Megan from SkinBBC

"Then I went to uni and I ended up missing out on a lot because of the treatments I was having – with some, you have to stay indoors for 24 hours because it weakens the skin. I finished my degree this year with a 2:1 which is unbelievable because I had that worst batch of psoriasis at the beginning of this year. I wasn't going into uni, I was staying at home and teaching myself. I didn't want to go anywhere unless I had to.

"What really helped me was changing my diet at the start of this year. I've already cut out dairy and I don't drink a lot of alcohol and a nutritionist suggested I go gluten-free. I haven't had a flare-up since, which is amazing.

"I believe things are being thrown at me for a reason. I was more than happy to go on the show and spread awareness. I don't feel like psoriasis is talked about enough because it's not a killer disease – people don't understand how much it ruins someone's life. I'd rather share my story with the whole world and help two people than keep it to myself."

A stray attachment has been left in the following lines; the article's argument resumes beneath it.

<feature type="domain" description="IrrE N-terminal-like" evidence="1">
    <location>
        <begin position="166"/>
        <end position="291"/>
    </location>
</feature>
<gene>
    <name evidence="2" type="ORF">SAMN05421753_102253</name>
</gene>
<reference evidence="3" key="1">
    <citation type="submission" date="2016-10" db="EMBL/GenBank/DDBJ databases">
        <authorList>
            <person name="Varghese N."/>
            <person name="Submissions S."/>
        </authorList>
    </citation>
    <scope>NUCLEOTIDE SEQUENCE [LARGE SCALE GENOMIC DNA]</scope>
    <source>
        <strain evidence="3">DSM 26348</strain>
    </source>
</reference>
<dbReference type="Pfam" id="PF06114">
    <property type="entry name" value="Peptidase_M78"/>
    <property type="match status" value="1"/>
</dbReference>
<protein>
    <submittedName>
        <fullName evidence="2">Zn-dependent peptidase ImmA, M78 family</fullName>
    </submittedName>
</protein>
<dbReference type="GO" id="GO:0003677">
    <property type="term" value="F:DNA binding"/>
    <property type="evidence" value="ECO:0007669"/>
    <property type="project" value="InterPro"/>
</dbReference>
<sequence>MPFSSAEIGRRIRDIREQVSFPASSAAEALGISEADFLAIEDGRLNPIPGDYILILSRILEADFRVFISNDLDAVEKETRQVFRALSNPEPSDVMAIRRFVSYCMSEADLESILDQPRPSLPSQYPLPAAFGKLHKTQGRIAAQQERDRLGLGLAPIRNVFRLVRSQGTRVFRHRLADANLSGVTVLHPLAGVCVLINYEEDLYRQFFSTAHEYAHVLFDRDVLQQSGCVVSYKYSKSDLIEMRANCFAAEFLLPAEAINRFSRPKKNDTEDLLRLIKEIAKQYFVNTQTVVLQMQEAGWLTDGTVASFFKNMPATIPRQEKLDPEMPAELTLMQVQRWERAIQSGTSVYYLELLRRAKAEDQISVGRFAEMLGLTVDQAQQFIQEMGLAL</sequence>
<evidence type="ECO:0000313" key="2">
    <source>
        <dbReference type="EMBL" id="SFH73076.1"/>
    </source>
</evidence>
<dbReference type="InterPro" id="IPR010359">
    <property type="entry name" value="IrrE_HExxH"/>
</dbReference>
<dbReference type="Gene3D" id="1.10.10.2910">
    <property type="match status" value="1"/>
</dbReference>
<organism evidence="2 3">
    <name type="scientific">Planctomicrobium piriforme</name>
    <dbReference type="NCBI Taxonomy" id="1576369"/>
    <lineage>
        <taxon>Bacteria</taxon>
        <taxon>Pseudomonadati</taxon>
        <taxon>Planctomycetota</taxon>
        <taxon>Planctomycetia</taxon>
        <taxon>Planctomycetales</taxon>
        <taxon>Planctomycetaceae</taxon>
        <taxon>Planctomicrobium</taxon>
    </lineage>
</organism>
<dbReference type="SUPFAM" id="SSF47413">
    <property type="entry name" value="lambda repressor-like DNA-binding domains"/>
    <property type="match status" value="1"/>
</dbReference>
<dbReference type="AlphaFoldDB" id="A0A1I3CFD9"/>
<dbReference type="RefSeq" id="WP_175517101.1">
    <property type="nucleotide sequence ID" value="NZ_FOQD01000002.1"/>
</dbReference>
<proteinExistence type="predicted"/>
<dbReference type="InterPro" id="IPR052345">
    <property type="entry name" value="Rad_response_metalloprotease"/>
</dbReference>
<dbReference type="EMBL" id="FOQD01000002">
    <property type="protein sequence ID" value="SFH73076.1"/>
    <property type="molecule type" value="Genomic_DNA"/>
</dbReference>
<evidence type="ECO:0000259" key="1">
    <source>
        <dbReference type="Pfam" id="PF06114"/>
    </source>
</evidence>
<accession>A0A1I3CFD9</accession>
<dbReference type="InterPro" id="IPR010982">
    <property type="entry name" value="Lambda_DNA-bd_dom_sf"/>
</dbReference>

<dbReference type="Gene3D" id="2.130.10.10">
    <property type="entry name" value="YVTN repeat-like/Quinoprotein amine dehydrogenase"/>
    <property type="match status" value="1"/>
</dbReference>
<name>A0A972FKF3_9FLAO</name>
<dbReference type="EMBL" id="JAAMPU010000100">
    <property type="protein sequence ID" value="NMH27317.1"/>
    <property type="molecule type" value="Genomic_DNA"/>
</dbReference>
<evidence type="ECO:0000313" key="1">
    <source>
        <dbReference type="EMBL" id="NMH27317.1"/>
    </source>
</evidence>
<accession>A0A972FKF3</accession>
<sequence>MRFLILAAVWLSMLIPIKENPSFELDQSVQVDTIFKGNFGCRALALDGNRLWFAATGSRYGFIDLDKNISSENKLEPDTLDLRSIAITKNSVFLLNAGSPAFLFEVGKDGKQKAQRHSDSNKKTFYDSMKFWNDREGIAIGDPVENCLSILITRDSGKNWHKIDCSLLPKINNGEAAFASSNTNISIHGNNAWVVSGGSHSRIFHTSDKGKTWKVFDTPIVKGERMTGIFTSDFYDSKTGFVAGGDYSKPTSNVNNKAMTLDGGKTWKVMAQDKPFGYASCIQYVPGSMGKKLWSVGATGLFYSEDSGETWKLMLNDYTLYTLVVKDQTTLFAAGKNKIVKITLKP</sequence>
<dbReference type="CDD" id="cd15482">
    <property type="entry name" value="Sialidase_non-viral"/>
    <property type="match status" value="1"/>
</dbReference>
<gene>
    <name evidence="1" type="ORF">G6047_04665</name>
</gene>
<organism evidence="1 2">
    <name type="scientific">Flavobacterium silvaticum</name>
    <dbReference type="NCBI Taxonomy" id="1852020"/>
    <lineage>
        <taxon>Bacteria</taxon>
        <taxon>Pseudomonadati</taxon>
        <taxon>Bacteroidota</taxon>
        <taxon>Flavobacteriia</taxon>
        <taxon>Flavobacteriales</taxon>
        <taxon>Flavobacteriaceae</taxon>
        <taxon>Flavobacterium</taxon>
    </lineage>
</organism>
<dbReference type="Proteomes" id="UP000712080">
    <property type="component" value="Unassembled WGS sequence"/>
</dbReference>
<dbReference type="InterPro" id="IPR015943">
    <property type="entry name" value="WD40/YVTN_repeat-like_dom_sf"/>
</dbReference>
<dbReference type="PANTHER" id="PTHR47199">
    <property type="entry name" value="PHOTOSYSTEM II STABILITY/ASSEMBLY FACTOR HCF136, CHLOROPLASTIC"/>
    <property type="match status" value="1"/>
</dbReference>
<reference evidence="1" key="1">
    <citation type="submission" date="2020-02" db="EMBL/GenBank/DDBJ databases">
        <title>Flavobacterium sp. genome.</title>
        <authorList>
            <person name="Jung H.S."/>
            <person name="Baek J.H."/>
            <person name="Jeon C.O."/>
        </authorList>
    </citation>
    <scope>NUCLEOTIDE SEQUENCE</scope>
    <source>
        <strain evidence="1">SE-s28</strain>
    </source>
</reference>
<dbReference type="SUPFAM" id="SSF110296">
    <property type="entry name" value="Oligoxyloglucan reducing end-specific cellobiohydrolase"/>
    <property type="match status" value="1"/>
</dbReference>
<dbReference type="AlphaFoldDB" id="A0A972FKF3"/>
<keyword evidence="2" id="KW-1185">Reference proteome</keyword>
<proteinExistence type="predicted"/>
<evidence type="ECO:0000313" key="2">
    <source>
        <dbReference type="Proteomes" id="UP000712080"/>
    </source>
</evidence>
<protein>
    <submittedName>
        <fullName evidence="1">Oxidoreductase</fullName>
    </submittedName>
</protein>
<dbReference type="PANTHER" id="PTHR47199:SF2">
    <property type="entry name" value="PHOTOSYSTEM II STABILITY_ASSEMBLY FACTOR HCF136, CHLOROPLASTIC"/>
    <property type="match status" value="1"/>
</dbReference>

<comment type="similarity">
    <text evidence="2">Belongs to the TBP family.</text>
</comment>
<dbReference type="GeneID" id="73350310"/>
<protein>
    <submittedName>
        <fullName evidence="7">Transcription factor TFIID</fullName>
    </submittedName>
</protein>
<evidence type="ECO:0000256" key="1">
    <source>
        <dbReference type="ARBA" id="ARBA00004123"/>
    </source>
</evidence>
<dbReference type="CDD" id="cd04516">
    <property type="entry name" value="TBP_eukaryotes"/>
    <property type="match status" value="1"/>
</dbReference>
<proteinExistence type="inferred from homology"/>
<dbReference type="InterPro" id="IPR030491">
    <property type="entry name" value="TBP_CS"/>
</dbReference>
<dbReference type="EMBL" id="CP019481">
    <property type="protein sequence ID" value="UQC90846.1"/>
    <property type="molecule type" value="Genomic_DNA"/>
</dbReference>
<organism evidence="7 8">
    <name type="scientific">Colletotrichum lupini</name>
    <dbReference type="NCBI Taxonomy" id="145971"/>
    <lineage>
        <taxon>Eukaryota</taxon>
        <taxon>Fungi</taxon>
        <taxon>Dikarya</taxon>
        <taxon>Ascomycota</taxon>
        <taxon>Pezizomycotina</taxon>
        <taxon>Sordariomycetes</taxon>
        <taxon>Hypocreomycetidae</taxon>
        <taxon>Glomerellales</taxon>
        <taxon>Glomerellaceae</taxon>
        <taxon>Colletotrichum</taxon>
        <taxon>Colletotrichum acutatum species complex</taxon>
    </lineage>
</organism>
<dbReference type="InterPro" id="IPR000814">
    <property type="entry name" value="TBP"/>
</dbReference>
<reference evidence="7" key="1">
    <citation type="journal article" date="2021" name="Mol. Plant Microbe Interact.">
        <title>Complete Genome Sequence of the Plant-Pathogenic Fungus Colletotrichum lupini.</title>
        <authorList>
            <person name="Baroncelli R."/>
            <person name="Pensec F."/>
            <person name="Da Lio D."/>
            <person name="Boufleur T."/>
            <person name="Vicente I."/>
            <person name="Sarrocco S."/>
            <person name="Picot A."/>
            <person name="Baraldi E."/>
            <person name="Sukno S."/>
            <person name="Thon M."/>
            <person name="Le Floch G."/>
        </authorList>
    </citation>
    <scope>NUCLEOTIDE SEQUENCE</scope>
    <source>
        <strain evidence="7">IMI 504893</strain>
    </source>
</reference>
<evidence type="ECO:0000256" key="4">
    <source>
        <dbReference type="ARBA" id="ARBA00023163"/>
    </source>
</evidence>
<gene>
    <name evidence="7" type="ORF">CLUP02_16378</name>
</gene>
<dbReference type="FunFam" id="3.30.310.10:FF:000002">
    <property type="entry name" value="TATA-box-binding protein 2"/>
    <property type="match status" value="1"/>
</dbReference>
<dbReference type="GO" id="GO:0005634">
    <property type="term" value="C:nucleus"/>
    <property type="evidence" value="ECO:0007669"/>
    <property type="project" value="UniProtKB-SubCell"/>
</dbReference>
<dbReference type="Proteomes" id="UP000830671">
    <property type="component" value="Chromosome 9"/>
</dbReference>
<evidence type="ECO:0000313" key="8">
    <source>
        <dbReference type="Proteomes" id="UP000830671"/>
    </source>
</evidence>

What is psoriasis?

Psoriasis is a long-lasting skin disease thought to be related to the immune system. Skin cells normally regrow every three to four weeks but psoriasis means they reproduce every few days, causing scaly patches. It's estimated 3% of the population suffer with it.

Psoriasis is diagnosed with a skin biopsy. Treatment will usually involve creams, some containing steroids, but if these don't work light therapy might be recommended.

Research has not found a definite link between diet and psoriasis but a 2018 study suggested that some people who followed a diet rich in fruit, veg, nuts and fish experienced fewer severe flare-ups.

Ivy, 25: 'You can feel very alone and isolated'

Ivy from SkinBBC

"All through school, my childhood and teenage years, I never had acne. I broke out when I was 21, so that was 4 years ago now. I'd dropped out of uni and was having a bit of a stressful time and I thought, 'Ah, it's just stress, it'll go away.' But it never did.

"I was back and forward to the doctors quite a lot and it just kept getting worse. I tried a lot of things and nothing seemed to be helping. I started developing anxiety as well. Going to the shop, people would look at me but children – I know they don't mean any harm – they'd be like, 'What’s wrong with that girl's face?’ I just became a hermit.